It could happen to you
George Clooney has made headlines for something besides dumping his latest leggy beauty—this time, the tables have turned: he married her!
“Her” is stunning human rights lawyer and author Amal Alamuddin, whom the Hollywood heartthrob and seemingly confirmed bachelor married in a lavish star-studded ceremony late last month at Venice’s Aman Canal Grande Hotel in Italy under an archway of imported white roses.
Not to diminish the importance of Clooney’s past loves, but they weren’t his equals. Stacy Keibler is a former pro-wrestler who appeared on Dancing with the Stars. Gorgeous girl, but how does that add up to an Oscar winner? Celine Balitran—gorgeous French schoolteacher. Krista Allen—former soap star. Sarah Larson—former cocktail waitress and “Fear Factor” reality star. Elisabetta Canalis—who, too, ended up on Dancing with the Stars. Oh, George.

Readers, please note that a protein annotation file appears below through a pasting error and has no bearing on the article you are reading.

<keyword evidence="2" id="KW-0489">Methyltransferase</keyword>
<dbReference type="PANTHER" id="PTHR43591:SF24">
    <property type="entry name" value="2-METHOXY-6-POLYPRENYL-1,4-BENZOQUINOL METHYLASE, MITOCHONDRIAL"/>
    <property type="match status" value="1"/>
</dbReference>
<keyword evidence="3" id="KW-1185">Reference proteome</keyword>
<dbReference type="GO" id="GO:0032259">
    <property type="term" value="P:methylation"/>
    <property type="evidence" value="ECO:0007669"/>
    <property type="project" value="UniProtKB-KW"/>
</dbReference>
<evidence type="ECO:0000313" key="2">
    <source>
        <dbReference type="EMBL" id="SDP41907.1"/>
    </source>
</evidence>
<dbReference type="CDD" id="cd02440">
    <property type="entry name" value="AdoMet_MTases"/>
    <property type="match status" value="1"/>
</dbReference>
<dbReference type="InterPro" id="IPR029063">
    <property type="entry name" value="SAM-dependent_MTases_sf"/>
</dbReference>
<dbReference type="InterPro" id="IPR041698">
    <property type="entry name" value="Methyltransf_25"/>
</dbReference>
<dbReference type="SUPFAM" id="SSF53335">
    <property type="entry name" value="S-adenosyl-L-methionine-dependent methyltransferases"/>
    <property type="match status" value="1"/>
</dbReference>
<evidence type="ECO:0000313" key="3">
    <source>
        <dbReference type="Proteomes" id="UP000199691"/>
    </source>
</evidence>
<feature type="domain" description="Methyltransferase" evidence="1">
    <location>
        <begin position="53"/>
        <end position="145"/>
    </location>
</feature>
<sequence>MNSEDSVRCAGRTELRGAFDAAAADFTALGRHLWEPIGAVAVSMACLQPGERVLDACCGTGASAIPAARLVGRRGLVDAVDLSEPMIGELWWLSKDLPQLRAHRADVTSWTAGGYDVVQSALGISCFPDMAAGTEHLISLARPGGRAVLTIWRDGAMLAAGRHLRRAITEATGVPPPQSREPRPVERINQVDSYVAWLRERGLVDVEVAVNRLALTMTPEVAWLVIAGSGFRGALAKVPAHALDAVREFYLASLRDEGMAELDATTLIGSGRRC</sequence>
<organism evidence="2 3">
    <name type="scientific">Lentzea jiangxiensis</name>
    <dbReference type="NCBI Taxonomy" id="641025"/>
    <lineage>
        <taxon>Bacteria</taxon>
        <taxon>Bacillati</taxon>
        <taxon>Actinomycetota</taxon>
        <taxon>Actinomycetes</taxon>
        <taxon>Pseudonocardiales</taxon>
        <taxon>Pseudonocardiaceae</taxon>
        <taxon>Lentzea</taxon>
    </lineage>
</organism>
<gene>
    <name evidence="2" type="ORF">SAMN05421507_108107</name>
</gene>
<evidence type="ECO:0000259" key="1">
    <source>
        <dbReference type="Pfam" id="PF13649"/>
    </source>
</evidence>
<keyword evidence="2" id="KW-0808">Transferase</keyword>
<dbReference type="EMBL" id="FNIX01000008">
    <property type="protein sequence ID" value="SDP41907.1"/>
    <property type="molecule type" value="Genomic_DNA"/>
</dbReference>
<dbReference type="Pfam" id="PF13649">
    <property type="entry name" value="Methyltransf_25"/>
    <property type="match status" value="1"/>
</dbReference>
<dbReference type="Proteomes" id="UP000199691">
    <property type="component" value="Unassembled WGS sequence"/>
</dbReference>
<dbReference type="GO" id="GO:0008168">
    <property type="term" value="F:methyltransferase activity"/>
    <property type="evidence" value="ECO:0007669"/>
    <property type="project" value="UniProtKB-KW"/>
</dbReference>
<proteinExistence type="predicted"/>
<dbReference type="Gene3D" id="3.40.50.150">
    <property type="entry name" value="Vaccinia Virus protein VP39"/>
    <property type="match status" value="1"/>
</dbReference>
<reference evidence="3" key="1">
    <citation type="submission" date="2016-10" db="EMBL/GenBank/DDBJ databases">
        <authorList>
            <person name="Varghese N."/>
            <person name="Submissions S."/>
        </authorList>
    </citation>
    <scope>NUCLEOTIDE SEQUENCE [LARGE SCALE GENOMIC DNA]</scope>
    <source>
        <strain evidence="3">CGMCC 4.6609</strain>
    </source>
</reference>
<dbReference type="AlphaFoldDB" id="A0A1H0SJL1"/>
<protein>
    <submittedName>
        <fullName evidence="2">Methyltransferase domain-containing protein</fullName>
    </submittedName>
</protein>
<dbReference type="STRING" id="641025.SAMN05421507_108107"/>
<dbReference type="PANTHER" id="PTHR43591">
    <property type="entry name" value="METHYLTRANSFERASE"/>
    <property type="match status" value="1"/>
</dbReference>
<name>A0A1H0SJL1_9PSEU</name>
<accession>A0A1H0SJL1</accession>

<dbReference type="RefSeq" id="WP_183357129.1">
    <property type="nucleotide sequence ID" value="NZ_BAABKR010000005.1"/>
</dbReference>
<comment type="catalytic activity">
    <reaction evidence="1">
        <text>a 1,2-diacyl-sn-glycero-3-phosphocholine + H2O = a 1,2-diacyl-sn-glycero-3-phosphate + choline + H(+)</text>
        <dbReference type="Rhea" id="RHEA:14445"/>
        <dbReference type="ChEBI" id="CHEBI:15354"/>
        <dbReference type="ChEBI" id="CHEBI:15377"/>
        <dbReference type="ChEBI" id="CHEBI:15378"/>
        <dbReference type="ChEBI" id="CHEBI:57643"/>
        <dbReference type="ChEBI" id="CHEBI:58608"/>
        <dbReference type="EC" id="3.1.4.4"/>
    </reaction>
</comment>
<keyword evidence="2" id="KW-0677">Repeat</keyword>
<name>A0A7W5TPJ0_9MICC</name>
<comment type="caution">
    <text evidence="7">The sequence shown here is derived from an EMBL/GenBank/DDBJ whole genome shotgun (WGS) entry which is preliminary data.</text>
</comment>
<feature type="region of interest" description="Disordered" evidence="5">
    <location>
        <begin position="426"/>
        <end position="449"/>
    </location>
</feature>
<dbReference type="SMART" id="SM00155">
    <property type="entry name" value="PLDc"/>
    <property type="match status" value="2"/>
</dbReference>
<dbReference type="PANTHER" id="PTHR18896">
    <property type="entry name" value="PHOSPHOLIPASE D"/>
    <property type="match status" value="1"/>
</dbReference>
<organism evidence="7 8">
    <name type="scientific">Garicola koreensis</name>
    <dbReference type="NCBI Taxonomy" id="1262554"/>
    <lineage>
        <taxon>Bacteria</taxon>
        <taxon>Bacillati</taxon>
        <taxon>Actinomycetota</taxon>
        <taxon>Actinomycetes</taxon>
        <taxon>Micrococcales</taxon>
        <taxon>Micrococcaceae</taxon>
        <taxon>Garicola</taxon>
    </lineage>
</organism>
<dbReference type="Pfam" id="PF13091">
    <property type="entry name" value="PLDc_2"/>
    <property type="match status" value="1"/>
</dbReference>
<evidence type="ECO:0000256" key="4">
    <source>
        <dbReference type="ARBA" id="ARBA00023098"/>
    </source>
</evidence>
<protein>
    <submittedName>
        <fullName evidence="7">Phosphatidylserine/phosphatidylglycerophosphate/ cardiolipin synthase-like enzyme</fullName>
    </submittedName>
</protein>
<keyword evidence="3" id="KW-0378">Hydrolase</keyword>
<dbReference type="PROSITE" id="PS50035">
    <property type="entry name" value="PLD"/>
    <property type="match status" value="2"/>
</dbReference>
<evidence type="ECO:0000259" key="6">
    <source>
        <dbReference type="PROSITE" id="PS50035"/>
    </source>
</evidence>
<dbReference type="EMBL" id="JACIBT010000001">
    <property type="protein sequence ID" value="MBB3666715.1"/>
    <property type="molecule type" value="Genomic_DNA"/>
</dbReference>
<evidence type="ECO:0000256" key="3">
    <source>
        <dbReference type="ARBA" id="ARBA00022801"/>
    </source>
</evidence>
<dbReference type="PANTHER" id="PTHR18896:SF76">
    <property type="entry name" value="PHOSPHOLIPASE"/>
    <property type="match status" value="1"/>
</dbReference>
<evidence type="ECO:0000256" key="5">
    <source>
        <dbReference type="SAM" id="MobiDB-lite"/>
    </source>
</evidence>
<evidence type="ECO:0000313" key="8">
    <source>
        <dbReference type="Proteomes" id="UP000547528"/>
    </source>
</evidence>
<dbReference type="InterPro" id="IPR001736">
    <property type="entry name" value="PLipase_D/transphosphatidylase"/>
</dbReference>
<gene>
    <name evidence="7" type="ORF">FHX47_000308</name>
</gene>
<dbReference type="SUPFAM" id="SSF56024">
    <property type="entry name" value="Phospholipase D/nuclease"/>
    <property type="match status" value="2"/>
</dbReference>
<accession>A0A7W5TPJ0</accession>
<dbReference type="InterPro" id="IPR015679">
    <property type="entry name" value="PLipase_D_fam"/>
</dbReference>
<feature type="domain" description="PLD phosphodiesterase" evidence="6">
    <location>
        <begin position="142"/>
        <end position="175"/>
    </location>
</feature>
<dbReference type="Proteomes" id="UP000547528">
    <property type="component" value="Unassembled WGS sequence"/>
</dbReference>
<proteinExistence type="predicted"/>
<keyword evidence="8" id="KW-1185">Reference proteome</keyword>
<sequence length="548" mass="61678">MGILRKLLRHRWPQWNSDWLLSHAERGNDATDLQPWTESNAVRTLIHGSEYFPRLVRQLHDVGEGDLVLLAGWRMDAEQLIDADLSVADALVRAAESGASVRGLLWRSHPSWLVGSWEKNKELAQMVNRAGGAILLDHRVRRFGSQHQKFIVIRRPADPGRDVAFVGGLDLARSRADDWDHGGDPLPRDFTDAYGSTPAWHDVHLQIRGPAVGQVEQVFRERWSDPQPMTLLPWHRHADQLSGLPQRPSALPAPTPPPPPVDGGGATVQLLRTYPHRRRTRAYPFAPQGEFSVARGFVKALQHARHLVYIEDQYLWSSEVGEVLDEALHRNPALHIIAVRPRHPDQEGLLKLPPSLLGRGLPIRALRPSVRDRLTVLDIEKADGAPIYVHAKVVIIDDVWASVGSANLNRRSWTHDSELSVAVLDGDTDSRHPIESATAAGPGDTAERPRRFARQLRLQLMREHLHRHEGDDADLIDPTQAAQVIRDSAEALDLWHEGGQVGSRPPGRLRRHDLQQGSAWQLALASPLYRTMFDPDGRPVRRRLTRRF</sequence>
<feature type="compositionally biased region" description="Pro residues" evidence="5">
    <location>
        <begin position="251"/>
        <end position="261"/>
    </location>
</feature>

But the good news is that the star did settle down with his equal. When the time was right (at the age of 53), he proposed to a woman who shared his intelligence, ambition and love of philanthropy. She is fashionable and confident, holding her own among a slew of her hubby’s A-list friends (yes, you did see Matt Damon, Cindy Crawford, Bill Murray, Emily Blunt, John Krasinski and Rande Gerber at their wedding).
A strong man married a strong woman; that works. But does being with someone who isn’t your equal work in the long run? Yes, yes, there are always going to be exceptions, but I’m looking at the big picture here; I’m looking at forever.
I suppose a relationship can work if one member of the party is content with being the weaker link and living in the shadow of their dynamic other half, but doesn’t that eventually cause problems? Doesn’t it cause doubt, concern, fear?
Different strokes work for different folks, of course. What works for one couple might not work for another. But the more I look at the relationships that really seem to work, it is the proper partners—who balance each other out, who are not divided by their differences in success, or emotion, or physical attractiveness—that seem to work.
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